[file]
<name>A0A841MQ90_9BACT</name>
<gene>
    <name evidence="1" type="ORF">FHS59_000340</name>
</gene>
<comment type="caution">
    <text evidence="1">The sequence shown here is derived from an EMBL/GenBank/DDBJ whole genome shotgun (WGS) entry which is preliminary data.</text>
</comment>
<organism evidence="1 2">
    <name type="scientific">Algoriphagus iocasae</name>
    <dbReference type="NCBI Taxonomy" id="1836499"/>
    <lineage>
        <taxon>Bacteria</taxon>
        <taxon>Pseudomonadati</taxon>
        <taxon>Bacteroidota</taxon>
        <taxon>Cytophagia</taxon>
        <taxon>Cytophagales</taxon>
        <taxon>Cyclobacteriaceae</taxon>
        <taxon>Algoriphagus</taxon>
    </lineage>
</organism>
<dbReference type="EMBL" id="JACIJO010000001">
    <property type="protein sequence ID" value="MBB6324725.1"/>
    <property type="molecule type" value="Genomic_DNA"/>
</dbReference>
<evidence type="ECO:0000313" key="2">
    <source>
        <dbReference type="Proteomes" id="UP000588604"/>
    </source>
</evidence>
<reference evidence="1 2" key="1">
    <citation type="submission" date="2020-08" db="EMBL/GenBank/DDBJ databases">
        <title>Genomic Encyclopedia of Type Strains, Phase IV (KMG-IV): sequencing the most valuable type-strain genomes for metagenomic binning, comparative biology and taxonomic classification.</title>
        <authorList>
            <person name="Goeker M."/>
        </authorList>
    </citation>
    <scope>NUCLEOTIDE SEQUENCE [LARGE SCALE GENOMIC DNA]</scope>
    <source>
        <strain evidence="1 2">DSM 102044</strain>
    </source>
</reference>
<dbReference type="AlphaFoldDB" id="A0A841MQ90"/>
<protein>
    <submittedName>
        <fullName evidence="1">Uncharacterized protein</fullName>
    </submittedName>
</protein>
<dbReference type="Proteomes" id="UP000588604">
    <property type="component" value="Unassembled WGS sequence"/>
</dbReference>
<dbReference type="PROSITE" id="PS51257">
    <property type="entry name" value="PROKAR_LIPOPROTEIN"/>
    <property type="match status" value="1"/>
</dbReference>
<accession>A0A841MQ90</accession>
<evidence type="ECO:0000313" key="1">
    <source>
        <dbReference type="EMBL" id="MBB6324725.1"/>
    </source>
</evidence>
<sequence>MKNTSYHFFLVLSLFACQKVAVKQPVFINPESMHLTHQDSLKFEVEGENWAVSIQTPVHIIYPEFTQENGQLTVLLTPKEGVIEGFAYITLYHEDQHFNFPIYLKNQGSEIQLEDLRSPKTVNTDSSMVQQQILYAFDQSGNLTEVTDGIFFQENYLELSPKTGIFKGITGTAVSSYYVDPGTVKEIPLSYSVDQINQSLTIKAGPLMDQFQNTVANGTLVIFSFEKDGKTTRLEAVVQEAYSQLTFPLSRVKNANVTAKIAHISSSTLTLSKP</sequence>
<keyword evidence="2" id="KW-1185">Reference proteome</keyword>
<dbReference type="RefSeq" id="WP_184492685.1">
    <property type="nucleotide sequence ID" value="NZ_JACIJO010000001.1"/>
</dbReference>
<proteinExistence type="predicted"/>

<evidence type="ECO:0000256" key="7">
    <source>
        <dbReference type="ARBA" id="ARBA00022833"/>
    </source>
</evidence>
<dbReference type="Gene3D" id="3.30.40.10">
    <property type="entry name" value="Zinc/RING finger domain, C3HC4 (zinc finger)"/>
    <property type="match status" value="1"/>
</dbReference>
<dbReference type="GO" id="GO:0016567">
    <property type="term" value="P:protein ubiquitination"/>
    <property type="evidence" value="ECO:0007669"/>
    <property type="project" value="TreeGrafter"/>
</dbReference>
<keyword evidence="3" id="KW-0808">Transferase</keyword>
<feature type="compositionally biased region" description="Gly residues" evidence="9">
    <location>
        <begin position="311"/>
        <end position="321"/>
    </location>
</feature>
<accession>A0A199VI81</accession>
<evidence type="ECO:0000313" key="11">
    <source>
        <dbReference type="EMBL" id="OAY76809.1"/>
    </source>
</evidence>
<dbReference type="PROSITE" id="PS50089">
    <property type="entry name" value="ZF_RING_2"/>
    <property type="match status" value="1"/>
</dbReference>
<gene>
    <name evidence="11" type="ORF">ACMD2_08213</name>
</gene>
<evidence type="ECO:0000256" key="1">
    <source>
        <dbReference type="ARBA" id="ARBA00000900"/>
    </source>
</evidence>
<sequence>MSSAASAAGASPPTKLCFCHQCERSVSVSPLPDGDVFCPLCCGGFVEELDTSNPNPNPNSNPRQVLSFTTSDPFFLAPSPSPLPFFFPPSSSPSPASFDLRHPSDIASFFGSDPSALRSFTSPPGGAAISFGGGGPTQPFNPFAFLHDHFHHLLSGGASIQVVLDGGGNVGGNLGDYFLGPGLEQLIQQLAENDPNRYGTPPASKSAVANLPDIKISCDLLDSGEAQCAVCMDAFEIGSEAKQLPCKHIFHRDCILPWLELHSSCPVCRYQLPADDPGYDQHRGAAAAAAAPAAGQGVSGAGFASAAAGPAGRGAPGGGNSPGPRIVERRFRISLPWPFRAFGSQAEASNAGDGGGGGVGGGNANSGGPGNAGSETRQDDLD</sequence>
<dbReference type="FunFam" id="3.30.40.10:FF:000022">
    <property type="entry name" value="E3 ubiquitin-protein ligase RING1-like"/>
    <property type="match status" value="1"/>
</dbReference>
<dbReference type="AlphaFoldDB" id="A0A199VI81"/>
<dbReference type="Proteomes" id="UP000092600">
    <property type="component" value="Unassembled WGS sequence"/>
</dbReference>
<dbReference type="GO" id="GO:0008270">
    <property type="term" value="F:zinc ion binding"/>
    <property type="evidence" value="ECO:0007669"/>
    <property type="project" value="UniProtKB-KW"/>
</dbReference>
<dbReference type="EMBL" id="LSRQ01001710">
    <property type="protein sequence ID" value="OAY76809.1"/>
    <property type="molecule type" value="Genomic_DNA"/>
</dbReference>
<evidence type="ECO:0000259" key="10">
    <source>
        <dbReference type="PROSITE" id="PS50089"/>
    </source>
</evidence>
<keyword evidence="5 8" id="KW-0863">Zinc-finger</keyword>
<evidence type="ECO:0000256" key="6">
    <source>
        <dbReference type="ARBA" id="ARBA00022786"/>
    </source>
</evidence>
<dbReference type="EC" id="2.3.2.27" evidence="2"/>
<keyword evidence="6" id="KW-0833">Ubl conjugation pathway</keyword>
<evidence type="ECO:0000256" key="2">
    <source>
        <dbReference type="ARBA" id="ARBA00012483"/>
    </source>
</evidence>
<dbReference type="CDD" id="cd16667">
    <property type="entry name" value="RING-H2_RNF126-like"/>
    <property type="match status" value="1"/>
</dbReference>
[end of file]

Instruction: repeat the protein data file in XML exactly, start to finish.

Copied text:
<name>A0A841MQ90_9BACT</name>
<gene>
    <name evidence="1" type="ORF">FHS59_000340</name>
</gene>
<comment type="caution">
    <text evidence="1">The sequence shown here is derived from an EMBL/GenBank/DDBJ whole genome shotgun (WGS) entry which is preliminary data.</text>
</comment>
<organism evidence="1 2">
    <name type="scientific">Algoriphagus iocasae</name>
    <dbReference type="NCBI Taxonomy" id="1836499"/>
    <lineage>
        <taxon>Bacteria</taxon>
        <taxon>Pseudomonadati</taxon>
        <taxon>Bacteroidota</taxon>
        <taxon>Cytophagia</taxon>
        <taxon>Cytophagales</taxon>
        <taxon>Cyclobacteriaceae</taxon>
        <taxon>Algoriphagus</taxon>
    </lineage>
</organism>
<dbReference type="EMBL" id="JACIJO010000001">
    <property type="protein sequence ID" value="MBB6324725.1"/>
    <property type="molecule type" value="Genomic_DNA"/>
</dbReference>
<evidence type="ECO:0000313" key="2">
    <source>
        <dbReference type="Proteomes" id="UP000588604"/>
    </source>
</evidence>
<reference evidence="1 2" key="1">
    <citation type="submission" date="2020-08" db="EMBL/GenBank/DDBJ databases">
        <title>Genomic Encyclopedia of Type Strains, Phase IV (KMG-IV): sequencing the most valuable type-strain genomes for metagenomic binning, comparative biology and taxonomic classification.</title>
        <authorList>
            <person name="Goeker M."/>
        </authorList>
    </citation>
    <scope>NUCLEOTIDE SEQUENCE [LARGE SCALE GENOMIC DNA]</scope>
    <source>
        <strain evidence="1 2">DSM 102044</strain>
    </source>
</reference>
<dbReference type="AlphaFoldDB" id="A0A841MQ90"/>
<protein>
    <submittedName>
        <fullName evidence="1">Uncharacterized protein</fullName>
    </submittedName>
</protein>
<dbReference type="Proteomes" id="UP000588604">
    <property type="component" value="Unassembled WGS sequence"/>
</dbReference>
<dbReference type="PROSITE" id="PS51257">
    <property type="entry name" value="PROKAR_LIPOPROTEIN"/>
    <property type="match status" value="1"/>
</dbReference>
<accession>A0A841MQ90</accession>
<evidence type="ECO:0000313" key="1">
    <source>
        <dbReference type="EMBL" id="MBB6324725.1"/>
    </source>
</evidence>
<sequence>MKNTSYHFFLVLSLFACQKVAVKQPVFINPESMHLTHQDSLKFEVEGENWAVSIQTPVHIIYPEFTQENGQLTVLLTPKEGVIEGFAYITLYHEDQHFNFPIYLKNQGSEIQLEDLRSPKTVNTDSSMVQQQILYAFDQSGNLTEVTDGIFFQENYLELSPKTGIFKGITGTAVSSYYVDPGTVKEIPLSYSVDQINQSLTIKAGPLMDQFQNTVANGTLVIFSFEKDGKTTRLEAVVQEAYSQLTFPLSRVKNANVTAKIAHISSSTLTLSKP</sequence>
<keyword evidence="2" id="KW-1185">Reference proteome</keyword>
<dbReference type="RefSeq" id="WP_184492685.1">
    <property type="nucleotide sequence ID" value="NZ_JACIJO010000001.1"/>
</dbReference>
<proteinExistence type="predicted"/>

<evidence type="ECO:0000256" key="7">
    <source>
        <dbReference type="ARBA" id="ARBA00022833"/>
    </source>
</evidence>
<dbReference type="Gene3D" id="3.30.40.10">
    <property type="entry name" value="Zinc/RING finger domain, C3HC4 (zinc finger)"/>
    <property type="match status" value="1"/>
</dbReference>
<dbReference type="GO" id="GO:0016567">
    <property type="term" value="P:protein ubiquitination"/>
    <property type="evidence" value="ECO:0007669"/>
    <property type="project" value="TreeGrafter"/>
</dbReference>
<keyword evidence="3" id="KW-0808">Transferase</keyword>
<feature type="compositionally biased region" description="Gly residues" evidence="9">
    <location>
        <begin position="311"/>
        <end position="321"/>
    </location>
</feature>
<accession>A0A199VI81</accession>
<evidence type="ECO:0000313" key="11">
    <source>
        <dbReference type="EMBL" id="OAY76809.1"/>
    </source>
</evidence>
<dbReference type="PROSITE" id="PS50089">
    <property type="entry name" value="ZF_RING_2"/>
    <property type="match status" value="1"/>
</dbReference>
<gene>
    <name evidence="11" type="ORF">ACMD2_08213</name>
</gene>
<evidence type="ECO:0000256" key="1">
    <source>
        <dbReference type="ARBA" id="ARBA00000900"/>
    </source>
</evidence>
<sequence>MSSAASAAGASPPTKLCFCHQCERSVSVSPLPDGDVFCPLCCGGFVEELDTSNPNPNPNSNPRQVLSFTTSDPFFLAPSPSPLPFFFPPSSSPSPASFDLRHPSDIASFFGSDPSALRSFTSPPGGAAISFGGGGPTQPFNPFAFLHDHFHHLLSGGASIQVVLDGGGNVGGNLGDYFLGPGLEQLIQQLAENDPNRYGTPPASKSAVANLPDIKISCDLLDSGEAQCAVCMDAFEIGSEAKQLPCKHIFHRDCILPWLELHSSCPVCRYQLPADDPGYDQHRGAAAAAAAPAAGQGVSGAGFASAAAGPAGRGAPGGGNSPGPRIVERRFRISLPWPFRAFGSQAEASNAGDGGGGGVGGGNANSGGPGNAGSETRQDDLD</sequence>
<dbReference type="FunFam" id="3.30.40.10:FF:000022">
    <property type="entry name" value="E3 ubiquitin-protein ligase RING1-like"/>
    <property type="match status" value="1"/>
</dbReference>
<dbReference type="AlphaFoldDB" id="A0A199VI81"/>
<dbReference type="Proteomes" id="UP000092600">
    <property type="component" value="Unassembled WGS sequence"/>
</dbReference>
<dbReference type="GO" id="GO:0008270">
    <property type="term" value="F:zinc ion binding"/>
    <property type="evidence" value="ECO:0007669"/>
    <property type="project" value="UniProtKB-KW"/>
</dbReference>
<dbReference type="EMBL" id="LSRQ01001710">
    <property type="protein sequence ID" value="OAY76809.1"/>
    <property type="molecule type" value="Genomic_DNA"/>
</dbReference>
<evidence type="ECO:0000259" key="10">
    <source>
        <dbReference type="PROSITE" id="PS50089"/>
    </source>
</evidence>
<keyword evidence="5 8" id="KW-0863">Zinc-finger</keyword>
<evidence type="ECO:0000256" key="6">
    <source>
        <dbReference type="ARBA" id="ARBA00022786"/>
    </source>
</evidence>
<dbReference type="EC" id="2.3.2.27" evidence="2"/>
<keyword evidence="6" id="KW-0833">Ubl conjugation pathway</keyword>
<evidence type="ECO:0000256" key="2">
    <source>
        <dbReference type="ARBA" id="ARBA00012483"/>
    </source>
</evidence>
<dbReference type="CDD" id="cd16667">
    <property type="entry name" value="RING-H2_RNF126-like"/>
    <property type="match status" value="1"/>
</dbReference>